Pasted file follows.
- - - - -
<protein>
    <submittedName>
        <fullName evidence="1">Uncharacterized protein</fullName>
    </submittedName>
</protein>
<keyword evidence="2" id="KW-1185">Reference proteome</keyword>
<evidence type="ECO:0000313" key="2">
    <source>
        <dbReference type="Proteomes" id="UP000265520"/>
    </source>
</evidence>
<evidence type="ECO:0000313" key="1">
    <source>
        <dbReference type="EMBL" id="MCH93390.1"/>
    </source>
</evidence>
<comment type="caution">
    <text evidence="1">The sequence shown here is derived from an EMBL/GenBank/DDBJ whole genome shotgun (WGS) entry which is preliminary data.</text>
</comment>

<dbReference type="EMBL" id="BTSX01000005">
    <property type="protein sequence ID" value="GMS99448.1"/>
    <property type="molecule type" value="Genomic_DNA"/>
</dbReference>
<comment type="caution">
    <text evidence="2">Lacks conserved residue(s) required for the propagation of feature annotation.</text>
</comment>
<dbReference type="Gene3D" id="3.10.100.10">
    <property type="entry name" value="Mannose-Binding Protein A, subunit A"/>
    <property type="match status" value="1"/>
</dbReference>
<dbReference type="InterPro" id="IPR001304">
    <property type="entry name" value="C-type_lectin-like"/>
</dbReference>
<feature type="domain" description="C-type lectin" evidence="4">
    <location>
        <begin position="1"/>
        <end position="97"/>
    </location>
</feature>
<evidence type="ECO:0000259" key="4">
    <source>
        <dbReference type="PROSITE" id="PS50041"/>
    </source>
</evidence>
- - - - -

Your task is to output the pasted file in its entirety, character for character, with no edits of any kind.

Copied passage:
<protein>
    <submittedName>
        <fullName evidence="1">Uncharacterized protein</fullName>
    </submittedName>
</protein>
<keyword evidence="2" id="KW-1185">Reference proteome</keyword>
<evidence type="ECO:0000313" key="2">
    <source>
        <dbReference type="Proteomes" id="UP000265520"/>
    </source>
</evidence>
<evidence type="ECO:0000313" key="1">
    <source>
        <dbReference type="EMBL" id="MCH93390.1"/>
    </source>
</evidence>
<comment type="caution">
    <text evidence="1">The sequence shown here is derived from an EMBL/GenBank/DDBJ whole genome shotgun (WGS) entry which is preliminary data.</text>
</comment>

<dbReference type="EMBL" id="BTSX01000005">
    <property type="protein sequence ID" value="GMS99448.1"/>
    <property type="molecule type" value="Genomic_DNA"/>
</dbReference>
<comment type="caution">
    <text evidence="2">Lacks conserved residue(s) required for the propagation of feature annotation.</text>
</comment>
<dbReference type="Gene3D" id="3.10.100.10">
    <property type="entry name" value="Mannose-Binding Protein A, subunit A"/>
    <property type="match status" value="1"/>
</dbReference>
<dbReference type="InterPro" id="IPR001304">
    <property type="entry name" value="C-type_lectin-like"/>
</dbReference>
<feature type="domain" description="C-type lectin" evidence="4">
    <location>
        <begin position="1"/>
        <end position="97"/>
    </location>
</feature>
<evidence type="ECO:0000259" key="4">
    <source>
        <dbReference type="PROSITE" id="PS50041"/>
    </source>
</evidence>